The reality for some of the smaller wildcats is that they are so elusive, even the biologists who dedicate their lives to studying them often never have a single direct observance of their investigate subjects. Similarly, as you can imagine, the chances of photographing them can be rather slim. Camera traps are a splendid solution to this problem. This kind of photography also requires a tremendous amount of planning and saw. First, I have to select the best place, which requires understanding where and how the cat will move through its habitat. Which space will it walk down the trail, for example? There is nothing more forestalling than checking your catches simply to find frame after frame of a feline rear-end. Once you get the microhabitat right, you have to set your exposure and illuminating for the right time of day.

Image of an ocelot.

An ocelot slinks through the luxuriant and moisten rainforest of Panama. Though they are agile climbers, ocelots will often travel on the field to cover an orbit faster.

In 2013, I set out to photograph the strange Borneo bay cat, of which almost nothing is known. The only images that existed of this “cat-o-nine-tail” in the wild were low-res investigate shots. I drove alongside Borneo wildcat researcher Andrew Hearn, who, in four years of studying these swine with over 40 course cameras endlessly deployed across the island, had only captured 22 shots of this category. That equates to getting one bay cat photo every 2,654 daylights. This cat known to be to be elusive.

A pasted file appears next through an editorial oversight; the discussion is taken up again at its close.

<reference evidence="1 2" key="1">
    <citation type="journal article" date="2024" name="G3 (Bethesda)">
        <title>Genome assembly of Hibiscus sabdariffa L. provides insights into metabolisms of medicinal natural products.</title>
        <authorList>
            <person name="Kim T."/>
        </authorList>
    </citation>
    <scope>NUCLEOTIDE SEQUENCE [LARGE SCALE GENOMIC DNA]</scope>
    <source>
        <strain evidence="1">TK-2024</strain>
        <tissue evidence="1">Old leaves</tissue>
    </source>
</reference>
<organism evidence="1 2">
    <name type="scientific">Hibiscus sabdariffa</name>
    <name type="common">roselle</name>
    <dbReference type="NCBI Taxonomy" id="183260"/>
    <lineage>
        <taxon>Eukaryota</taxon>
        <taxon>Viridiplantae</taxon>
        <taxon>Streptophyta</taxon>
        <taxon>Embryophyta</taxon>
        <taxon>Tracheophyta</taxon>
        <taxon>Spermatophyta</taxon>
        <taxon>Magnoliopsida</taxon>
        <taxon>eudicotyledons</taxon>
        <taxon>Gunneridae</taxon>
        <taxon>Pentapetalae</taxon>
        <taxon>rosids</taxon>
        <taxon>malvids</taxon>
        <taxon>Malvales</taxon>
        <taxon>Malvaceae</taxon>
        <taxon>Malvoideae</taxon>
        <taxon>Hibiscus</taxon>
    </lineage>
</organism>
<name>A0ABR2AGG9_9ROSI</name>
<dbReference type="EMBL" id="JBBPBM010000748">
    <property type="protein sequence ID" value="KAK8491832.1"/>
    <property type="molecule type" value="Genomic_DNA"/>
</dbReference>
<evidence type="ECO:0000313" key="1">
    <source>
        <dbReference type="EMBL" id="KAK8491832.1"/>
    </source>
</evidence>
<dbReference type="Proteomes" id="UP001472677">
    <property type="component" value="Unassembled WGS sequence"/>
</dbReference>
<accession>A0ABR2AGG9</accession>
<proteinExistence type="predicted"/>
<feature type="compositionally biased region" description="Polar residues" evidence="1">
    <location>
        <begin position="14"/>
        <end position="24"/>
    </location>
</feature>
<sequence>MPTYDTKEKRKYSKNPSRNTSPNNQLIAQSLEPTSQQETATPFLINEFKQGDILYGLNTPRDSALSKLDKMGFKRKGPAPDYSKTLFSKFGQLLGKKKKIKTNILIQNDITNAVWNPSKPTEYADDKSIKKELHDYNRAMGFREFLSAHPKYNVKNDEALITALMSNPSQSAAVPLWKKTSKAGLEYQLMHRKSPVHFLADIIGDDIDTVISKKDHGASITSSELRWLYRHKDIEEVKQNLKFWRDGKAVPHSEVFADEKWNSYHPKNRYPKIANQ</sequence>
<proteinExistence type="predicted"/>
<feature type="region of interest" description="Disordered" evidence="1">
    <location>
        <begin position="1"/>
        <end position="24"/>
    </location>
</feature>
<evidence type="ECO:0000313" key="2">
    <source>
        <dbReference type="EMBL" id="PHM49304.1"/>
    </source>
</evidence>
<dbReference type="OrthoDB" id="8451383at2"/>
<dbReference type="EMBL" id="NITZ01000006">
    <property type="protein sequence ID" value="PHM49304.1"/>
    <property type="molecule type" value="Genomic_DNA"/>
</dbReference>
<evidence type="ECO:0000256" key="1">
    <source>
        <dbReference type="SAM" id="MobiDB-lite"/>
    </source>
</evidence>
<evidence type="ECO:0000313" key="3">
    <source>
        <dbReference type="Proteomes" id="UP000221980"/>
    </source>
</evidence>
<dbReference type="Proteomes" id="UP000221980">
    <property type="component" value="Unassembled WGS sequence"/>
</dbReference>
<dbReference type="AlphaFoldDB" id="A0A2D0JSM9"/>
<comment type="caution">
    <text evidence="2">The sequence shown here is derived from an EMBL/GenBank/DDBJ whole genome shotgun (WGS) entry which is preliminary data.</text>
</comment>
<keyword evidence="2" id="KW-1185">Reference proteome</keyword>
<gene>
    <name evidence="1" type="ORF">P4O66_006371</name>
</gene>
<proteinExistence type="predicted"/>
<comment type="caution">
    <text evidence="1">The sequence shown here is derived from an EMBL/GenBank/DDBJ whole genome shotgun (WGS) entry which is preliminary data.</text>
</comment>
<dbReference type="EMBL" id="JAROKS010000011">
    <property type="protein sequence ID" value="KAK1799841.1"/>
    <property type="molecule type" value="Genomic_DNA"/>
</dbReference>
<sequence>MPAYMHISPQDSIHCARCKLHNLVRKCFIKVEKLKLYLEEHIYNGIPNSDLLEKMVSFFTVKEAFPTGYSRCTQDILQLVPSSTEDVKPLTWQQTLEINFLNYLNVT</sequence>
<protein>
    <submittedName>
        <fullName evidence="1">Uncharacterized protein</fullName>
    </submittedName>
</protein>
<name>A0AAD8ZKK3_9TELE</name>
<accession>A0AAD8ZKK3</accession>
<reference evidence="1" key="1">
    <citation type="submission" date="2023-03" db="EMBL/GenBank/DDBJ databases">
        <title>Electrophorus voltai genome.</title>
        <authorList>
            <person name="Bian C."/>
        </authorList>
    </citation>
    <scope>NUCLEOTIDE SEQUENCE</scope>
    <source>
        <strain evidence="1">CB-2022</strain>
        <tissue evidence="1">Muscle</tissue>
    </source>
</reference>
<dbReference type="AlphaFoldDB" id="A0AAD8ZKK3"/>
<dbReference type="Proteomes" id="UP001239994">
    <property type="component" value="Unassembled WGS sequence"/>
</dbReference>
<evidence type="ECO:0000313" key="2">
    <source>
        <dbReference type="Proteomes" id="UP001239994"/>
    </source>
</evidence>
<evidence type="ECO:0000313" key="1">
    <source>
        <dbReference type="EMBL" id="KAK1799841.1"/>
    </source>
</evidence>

Borneo’s forests are a draconian target. By the end of the tour, I had more than 150 parasite gnaws, a worm that had tunneled through my paw and a graveyard of camera gear destroyed by the humidity. It is so wet there that I felt literal, perfectly assembled sprouts thriving out of my clothing.

It took two tours, 10 weeks and 10 different camera catches, but finally we emerged with the first high-resolution image of a Borneo bay cat in the wildernes. This single photo contributed significantly to an clause that intent up on the figurehead sheet of Yahoo !, which was seen by millions and induced beings to donate tens of thousands of dollars to research and conservation endeavors. Photography has the power to showcase these lesser-known cats and to create positive change for these incredible felines.

The Future Of Small Wildcats

Much still remains to be unveiled about these small-minded wildcats, and the opportunity to play even a small role in bringing them to more people’s attention is what drives me each and every day. As I endeavor to show through my work, these “cat-o-nine-tails” are nothing short of remarkable, both as individuals and as a highly derived categories, and are integral to the well-being and survival of environments worldwide.

Image of an Arabian caracal wildcat.

Arabian caracal in the vapour woodland of the war-torn country of Yemen. This photo was made during my first international duty, taking me to the mostly desert-filled country for three months.

Moreover, there is real conservation potential for these wildcats through ecotourism and photography tourism. In a response to increased demand from amateur and professional photographers alike to get their own portraits of bobcats, caracals, Iberian lynx, and more, I have propelled Cat Expeditions, which offers ethical photography expeditions around the world to find these lesser-known cats. These jaunts furnish an influx of money into neighbourhood economies, furnishing positive incentives to regionals to protect these categories and invest in tourism opportunities rather than shooting or eliminating them. Additionally, a higher volume of epitomes of these “cat-o-nine-tails” across social media and other forms of storytelling all contribute to deeper awareness, increased keep funding and, eventually, meaningful action.

Thanks to investigates, photographers and conservationists globally, “were having” constructed amazing strides in protection for big cat categories. But we have much more work to do if we want to ensure the survival of the broader felidae family. As we embark on telling the stories of our wild planet, let us not forget these small but mighty cats.

See more of Sebastian Kennerknecht’s work at